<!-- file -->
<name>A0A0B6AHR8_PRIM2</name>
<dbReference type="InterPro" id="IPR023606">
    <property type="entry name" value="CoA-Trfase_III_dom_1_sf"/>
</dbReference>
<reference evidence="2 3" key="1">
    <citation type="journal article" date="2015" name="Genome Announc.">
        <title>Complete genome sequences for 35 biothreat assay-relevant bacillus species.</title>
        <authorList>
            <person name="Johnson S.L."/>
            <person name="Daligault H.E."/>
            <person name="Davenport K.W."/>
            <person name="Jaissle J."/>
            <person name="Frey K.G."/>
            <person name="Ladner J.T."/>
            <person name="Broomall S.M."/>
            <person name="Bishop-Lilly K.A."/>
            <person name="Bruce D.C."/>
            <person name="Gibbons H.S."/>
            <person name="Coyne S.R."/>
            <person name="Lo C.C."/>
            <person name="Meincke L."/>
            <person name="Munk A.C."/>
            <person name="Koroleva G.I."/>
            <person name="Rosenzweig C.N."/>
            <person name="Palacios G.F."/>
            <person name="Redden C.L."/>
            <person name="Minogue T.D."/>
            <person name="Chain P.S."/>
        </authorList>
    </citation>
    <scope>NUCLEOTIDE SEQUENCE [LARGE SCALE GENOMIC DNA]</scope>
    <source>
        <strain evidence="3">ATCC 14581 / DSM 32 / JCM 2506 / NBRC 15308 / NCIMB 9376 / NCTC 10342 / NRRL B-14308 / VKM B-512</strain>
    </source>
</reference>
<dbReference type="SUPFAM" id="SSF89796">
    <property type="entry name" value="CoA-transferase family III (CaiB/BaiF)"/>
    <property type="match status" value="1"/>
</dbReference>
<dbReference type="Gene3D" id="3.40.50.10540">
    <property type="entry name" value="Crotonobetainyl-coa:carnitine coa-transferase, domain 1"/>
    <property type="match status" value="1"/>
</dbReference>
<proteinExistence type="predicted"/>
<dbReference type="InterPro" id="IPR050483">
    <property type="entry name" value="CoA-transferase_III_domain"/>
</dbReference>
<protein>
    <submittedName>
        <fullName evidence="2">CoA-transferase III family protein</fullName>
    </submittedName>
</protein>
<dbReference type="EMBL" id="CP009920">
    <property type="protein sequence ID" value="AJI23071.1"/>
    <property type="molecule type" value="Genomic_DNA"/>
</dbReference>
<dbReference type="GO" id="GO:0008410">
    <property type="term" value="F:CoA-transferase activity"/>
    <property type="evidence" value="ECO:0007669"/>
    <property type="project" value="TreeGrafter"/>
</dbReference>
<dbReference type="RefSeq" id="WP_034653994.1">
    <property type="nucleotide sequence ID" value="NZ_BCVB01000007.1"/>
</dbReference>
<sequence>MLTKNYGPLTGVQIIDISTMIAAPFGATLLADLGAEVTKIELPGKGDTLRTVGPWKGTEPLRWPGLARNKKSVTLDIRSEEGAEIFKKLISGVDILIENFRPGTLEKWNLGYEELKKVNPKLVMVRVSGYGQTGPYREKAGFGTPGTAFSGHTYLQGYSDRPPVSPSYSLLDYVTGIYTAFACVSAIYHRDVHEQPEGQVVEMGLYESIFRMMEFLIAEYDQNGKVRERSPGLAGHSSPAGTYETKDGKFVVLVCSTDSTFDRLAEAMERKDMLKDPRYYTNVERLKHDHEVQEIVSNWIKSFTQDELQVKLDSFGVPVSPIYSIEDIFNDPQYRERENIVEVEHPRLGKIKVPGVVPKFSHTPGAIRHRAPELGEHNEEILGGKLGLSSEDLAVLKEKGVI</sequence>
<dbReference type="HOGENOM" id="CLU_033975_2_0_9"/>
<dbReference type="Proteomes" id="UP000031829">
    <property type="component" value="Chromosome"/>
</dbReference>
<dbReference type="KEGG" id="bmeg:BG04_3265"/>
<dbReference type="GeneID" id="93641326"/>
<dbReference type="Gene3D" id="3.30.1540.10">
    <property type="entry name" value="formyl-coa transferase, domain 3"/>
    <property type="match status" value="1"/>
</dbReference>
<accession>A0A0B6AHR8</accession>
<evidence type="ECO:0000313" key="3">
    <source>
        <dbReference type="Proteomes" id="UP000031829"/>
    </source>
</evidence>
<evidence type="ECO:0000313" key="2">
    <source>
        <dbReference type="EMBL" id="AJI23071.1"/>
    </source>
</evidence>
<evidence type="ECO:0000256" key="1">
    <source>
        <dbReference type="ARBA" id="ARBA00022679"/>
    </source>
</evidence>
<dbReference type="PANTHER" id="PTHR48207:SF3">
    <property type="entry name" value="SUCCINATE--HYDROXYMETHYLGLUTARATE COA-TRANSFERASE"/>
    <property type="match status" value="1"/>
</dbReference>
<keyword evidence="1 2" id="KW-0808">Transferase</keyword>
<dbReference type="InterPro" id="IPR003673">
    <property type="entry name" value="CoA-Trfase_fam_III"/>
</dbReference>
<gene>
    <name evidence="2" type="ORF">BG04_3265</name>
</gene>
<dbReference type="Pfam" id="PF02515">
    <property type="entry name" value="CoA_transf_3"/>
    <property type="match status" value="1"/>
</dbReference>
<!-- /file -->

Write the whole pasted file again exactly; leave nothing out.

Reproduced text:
<name>A0A0B6AHR8_PRIM2</name>
<dbReference type="InterPro" id="IPR023606">
    <property type="entry name" value="CoA-Trfase_III_dom_1_sf"/>
</dbReference>
<reference evidence="2 3" key="1">
    <citation type="journal article" date="2015" name="Genome Announc.">
        <title>Complete genome sequences for 35 biothreat assay-relevant bacillus species.</title>
        <authorList>
            <person name="Johnson S.L."/>
            <person name="Daligault H.E."/>
            <person name="Davenport K.W."/>
            <person name="Jaissle J."/>
            <person name="Frey K.G."/>
            <person name="Ladner J.T."/>
            <person name="Broomall S.M."/>
            <person name="Bishop-Lilly K.A."/>
            <person name="Bruce D.C."/>
            <person name="Gibbons H.S."/>
            <person name="Coyne S.R."/>
            <person name="Lo C.C."/>
            <person name="Meincke L."/>
            <person name="Munk A.C."/>
            <person name="Koroleva G.I."/>
            <person name="Rosenzweig C.N."/>
            <person name="Palacios G.F."/>
            <person name="Redden C.L."/>
            <person name="Minogue T.D."/>
            <person name="Chain P.S."/>
        </authorList>
    </citation>
    <scope>NUCLEOTIDE SEQUENCE [LARGE SCALE GENOMIC DNA]</scope>
    <source>
        <strain evidence="3">ATCC 14581 / DSM 32 / JCM 2506 / NBRC 15308 / NCIMB 9376 / NCTC 10342 / NRRL B-14308 / VKM B-512</strain>
    </source>
</reference>
<dbReference type="SUPFAM" id="SSF89796">
    <property type="entry name" value="CoA-transferase family III (CaiB/BaiF)"/>
    <property type="match status" value="1"/>
</dbReference>
<dbReference type="Gene3D" id="3.40.50.10540">
    <property type="entry name" value="Crotonobetainyl-coa:carnitine coa-transferase, domain 1"/>
    <property type="match status" value="1"/>
</dbReference>
<proteinExistence type="predicted"/>
<dbReference type="InterPro" id="IPR050483">
    <property type="entry name" value="CoA-transferase_III_domain"/>
</dbReference>
<protein>
    <submittedName>
        <fullName evidence="2">CoA-transferase III family protein</fullName>
    </submittedName>
</protein>
<dbReference type="EMBL" id="CP009920">
    <property type="protein sequence ID" value="AJI23071.1"/>
    <property type="molecule type" value="Genomic_DNA"/>
</dbReference>
<dbReference type="GO" id="GO:0008410">
    <property type="term" value="F:CoA-transferase activity"/>
    <property type="evidence" value="ECO:0007669"/>
    <property type="project" value="TreeGrafter"/>
</dbReference>
<dbReference type="RefSeq" id="WP_034653994.1">
    <property type="nucleotide sequence ID" value="NZ_BCVB01000007.1"/>
</dbReference>
<sequence>MLTKNYGPLTGVQIIDISTMIAAPFGATLLADLGAEVTKIELPGKGDTLRTVGPWKGTEPLRWPGLARNKKSVTLDIRSEEGAEIFKKLISGVDILIENFRPGTLEKWNLGYEELKKVNPKLVMVRVSGYGQTGPYREKAGFGTPGTAFSGHTYLQGYSDRPPVSPSYSLLDYVTGIYTAFACVSAIYHRDVHEQPEGQVVEMGLYESIFRMMEFLIAEYDQNGKVRERSPGLAGHSSPAGTYETKDGKFVVLVCSTDSTFDRLAEAMERKDMLKDPRYYTNVERLKHDHEVQEIVSNWIKSFTQDELQVKLDSFGVPVSPIYSIEDIFNDPQYRERENIVEVEHPRLGKIKVPGVVPKFSHTPGAIRHRAPELGEHNEEILGGKLGLSSEDLAVLKEKGVI</sequence>
<dbReference type="HOGENOM" id="CLU_033975_2_0_9"/>
<dbReference type="Proteomes" id="UP000031829">
    <property type="component" value="Chromosome"/>
</dbReference>
<dbReference type="KEGG" id="bmeg:BG04_3265"/>
<dbReference type="GeneID" id="93641326"/>
<dbReference type="Gene3D" id="3.30.1540.10">
    <property type="entry name" value="formyl-coa transferase, domain 3"/>
    <property type="match status" value="1"/>
</dbReference>
<accession>A0A0B6AHR8</accession>
<evidence type="ECO:0000313" key="3">
    <source>
        <dbReference type="Proteomes" id="UP000031829"/>
    </source>
</evidence>
<evidence type="ECO:0000313" key="2">
    <source>
        <dbReference type="EMBL" id="AJI23071.1"/>
    </source>
</evidence>
<evidence type="ECO:0000256" key="1">
    <source>
        <dbReference type="ARBA" id="ARBA00022679"/>
    </source>
</evidence>
<dbReference type="PANTHER" id="PTHR48207:SF3">
    <property type="entry name" value="SUCCINATE--HYDROXYMETHYLGLUTARATE COA-TRANSFERASE"/>
    <property type="match status" value="1"/>
</dbReference>
<keyword evidence="1 2" id="KW-0808">Transferase</keyword>
<dbReference type="InterPro" id="IPR003673">
    <property type="entry name" value="CoA-Trfase_fam_III"/>
</dbReference>
<gene>
    <name evidence="2" type="ORF">BG04_3265</name>
</gene>
<dbReference type="Pfam" id="PF02515">
    <property type="entry name" value="CoA_transf_3"/>
    <property type="match status" value="1"/>
</dbReference>